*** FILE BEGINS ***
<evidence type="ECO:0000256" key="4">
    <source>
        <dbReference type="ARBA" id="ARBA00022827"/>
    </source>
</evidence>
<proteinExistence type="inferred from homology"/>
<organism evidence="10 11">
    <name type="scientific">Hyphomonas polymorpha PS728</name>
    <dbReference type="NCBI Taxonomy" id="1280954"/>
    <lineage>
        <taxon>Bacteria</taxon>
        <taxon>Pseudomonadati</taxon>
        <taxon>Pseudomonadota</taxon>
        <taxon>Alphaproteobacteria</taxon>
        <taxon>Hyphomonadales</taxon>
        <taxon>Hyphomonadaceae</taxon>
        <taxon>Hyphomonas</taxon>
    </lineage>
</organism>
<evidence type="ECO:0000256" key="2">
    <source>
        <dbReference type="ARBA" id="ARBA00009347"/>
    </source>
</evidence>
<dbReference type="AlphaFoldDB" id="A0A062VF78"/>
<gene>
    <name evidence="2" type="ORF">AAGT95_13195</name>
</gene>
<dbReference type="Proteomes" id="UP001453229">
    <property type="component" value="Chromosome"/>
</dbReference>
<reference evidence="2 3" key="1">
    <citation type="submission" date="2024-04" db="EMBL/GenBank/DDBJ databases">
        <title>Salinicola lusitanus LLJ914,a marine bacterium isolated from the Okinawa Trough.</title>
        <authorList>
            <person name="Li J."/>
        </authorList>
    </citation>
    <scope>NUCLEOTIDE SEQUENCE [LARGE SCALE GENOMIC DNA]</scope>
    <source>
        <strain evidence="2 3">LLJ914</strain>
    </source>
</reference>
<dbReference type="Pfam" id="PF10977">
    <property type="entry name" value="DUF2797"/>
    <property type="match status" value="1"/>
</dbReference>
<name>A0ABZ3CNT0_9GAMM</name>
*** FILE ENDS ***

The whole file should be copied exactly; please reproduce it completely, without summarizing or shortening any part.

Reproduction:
<evidence type="ECO:0000256" key="4">
    <source>
        <dbReference type="ARBA" id="ARBA00022827"/>
    </source>
</evidence>
<proteinExistence type="inferred from homology"/>
<organism evidence="10 11">
    <name type="scientific">Hyphomonas polymorpha PS728</name>
    <dbReference type="NCBI Taxonomy" id="1280954"/>
    <lineage>
        <taxon>Bacteria</taxon>
        <taxon>Pseudomonadati</taxon>
        <taxon>Pseudomonadota</taxon>
        <taxon>Alphaproteobacteria</taxon>
        <taxon>Hyphomonadales</taxon>
        <taxon>Hyphomonadaceae</taxon>
        <taxon>Hyphomonas</taxon>
    </lineage>
</organism>
<evidence type="ECO:0000256" key="2">
    <source>
        <dbReference type="ARBA" id="ARBA00009347"/>
    </source>
</evidence>
<dbReference type="AlphaFoldDB" id="A0A062VF78"/>
<gene>
    <name evidence="2" type="ORF">AAGT95_13195</name>
</gene>
<dbReference type="Proteomes" id="UP001453229">
    <property type="component" value="Chromosome"/>
</dbReference>
<reference evidence="2 3" key="1">
    <citation type="submission" date="2024-04" db="EMBL/GenBank/DDBJ databases">
        <title>Salinicola lusitanus LLJ914,a marine bacterium isolated from the Okinawa Trough.</title>
        <authorList>
            <person name="Li J."/>
        </authorList>
    </citation>
    <scope>NUCLEOTIDE SEQUENCE [LARGE SCALE GENOMIC DNA]</scope>
    <source>
        <strain evidence="2 3">LLJ914</strain>
    </source>
</reference>
<dbReference type="Pfam" id="PF10977">
    <property type="entry name" value="DUF2797"/>
    <property type="match status" value="1"/>
</dbReference>
<name>A0ABZ3CNT0_9GAMM</name>